US Senate defeats bill to cut aid to Pakistan
23 September, 2012
WASHINGTON: The US Senate overwhelmingly defeated a bill that would have denied American aid to Pakistan until the release of the imprisoned Pakistani doctor who helped CIA to trace Osama bin Laden.
The bill was defeated by 81 to 10 votes. Dr Shakil Afridi was sentenced to 33 years in jail in Pakistan on May 24 under the system of tribal justice for treason over alleged ties to Lashkar-e-Islam and not for working for the CIA, for which the court said it did not have jurisdiction.
Introduced by Senator Rand Paul, the bill also called for cutting all US aid to Libya and Egypt until those who were responsible for attack on American missions in these two countries were arrested and handed over to the US.
Following the defeat of his bill, which was opposed even by senators from his own Republican Party, Senator Rand Paul from Kentucky in a statement vowed to keep this important issue front and centre.
"When nearly 80 percent of Americans believe foreign aid should be reduced, it is inconceivable why their views are ignored by so many in Congress," he said.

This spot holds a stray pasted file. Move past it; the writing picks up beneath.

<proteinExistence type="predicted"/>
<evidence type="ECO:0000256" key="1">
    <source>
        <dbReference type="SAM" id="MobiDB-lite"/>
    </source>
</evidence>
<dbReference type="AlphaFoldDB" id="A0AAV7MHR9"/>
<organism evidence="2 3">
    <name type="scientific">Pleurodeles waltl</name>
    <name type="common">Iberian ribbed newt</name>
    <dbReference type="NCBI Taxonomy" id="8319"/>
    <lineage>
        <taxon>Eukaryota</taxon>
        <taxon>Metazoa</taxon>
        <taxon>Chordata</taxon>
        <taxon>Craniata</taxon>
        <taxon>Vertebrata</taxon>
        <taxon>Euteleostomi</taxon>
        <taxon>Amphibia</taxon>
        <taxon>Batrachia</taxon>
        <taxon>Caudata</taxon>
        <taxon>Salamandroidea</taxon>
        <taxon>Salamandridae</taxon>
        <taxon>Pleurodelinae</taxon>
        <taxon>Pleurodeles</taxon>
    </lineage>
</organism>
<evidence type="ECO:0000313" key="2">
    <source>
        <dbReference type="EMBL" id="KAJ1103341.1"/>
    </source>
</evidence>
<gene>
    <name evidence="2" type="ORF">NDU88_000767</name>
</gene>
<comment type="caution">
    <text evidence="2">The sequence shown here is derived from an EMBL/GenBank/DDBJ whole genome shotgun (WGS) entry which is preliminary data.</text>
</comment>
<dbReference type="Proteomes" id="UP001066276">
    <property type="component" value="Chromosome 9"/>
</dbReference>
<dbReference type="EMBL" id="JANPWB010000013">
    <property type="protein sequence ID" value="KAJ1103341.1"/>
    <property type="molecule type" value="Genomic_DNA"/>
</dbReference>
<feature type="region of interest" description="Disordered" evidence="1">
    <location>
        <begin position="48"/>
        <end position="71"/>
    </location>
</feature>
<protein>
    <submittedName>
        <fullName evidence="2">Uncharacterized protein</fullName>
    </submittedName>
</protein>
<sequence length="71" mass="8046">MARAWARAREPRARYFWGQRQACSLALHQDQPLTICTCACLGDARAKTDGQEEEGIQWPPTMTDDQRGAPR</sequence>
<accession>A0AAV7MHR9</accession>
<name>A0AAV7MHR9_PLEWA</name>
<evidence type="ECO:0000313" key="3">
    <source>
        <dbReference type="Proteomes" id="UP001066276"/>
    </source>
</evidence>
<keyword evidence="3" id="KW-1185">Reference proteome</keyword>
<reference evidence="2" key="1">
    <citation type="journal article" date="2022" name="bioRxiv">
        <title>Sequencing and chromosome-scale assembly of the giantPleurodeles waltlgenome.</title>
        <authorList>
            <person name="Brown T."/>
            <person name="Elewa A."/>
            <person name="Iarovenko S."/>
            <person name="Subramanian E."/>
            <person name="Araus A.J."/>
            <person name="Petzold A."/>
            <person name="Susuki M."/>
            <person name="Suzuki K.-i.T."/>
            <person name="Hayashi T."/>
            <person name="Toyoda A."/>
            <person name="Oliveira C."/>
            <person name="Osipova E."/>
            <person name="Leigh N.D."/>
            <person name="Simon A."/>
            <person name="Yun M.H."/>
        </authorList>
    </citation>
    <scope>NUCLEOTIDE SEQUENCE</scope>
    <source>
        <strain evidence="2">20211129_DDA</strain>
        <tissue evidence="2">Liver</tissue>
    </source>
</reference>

"I am far from defeated on this; I will continue to fight for this issue when Congress returns, and I will continue to call attention to the billions of American dollars - borrowed from China, among other places - being sent to governments that are not willing to respect and protect our interests overseas," Paul said.
Earlier, visiting Foreign Minister Hina Rabbani Khar said, "We feel Dr Shakil Afridi should be no hero to the Americans. Dr Afridi did not know the 'Herculean task' that he was trying to do. He did know that he was going after Osama bin Laden."
"He was a man who was up for hire by anybody who was willing to pay him, and that included Islamic organisations, terrorist organisations, which were using him to move and work against your and our interests. So he was no hero," Khar said responding to a question at the Council on Foreign Relations (CFR).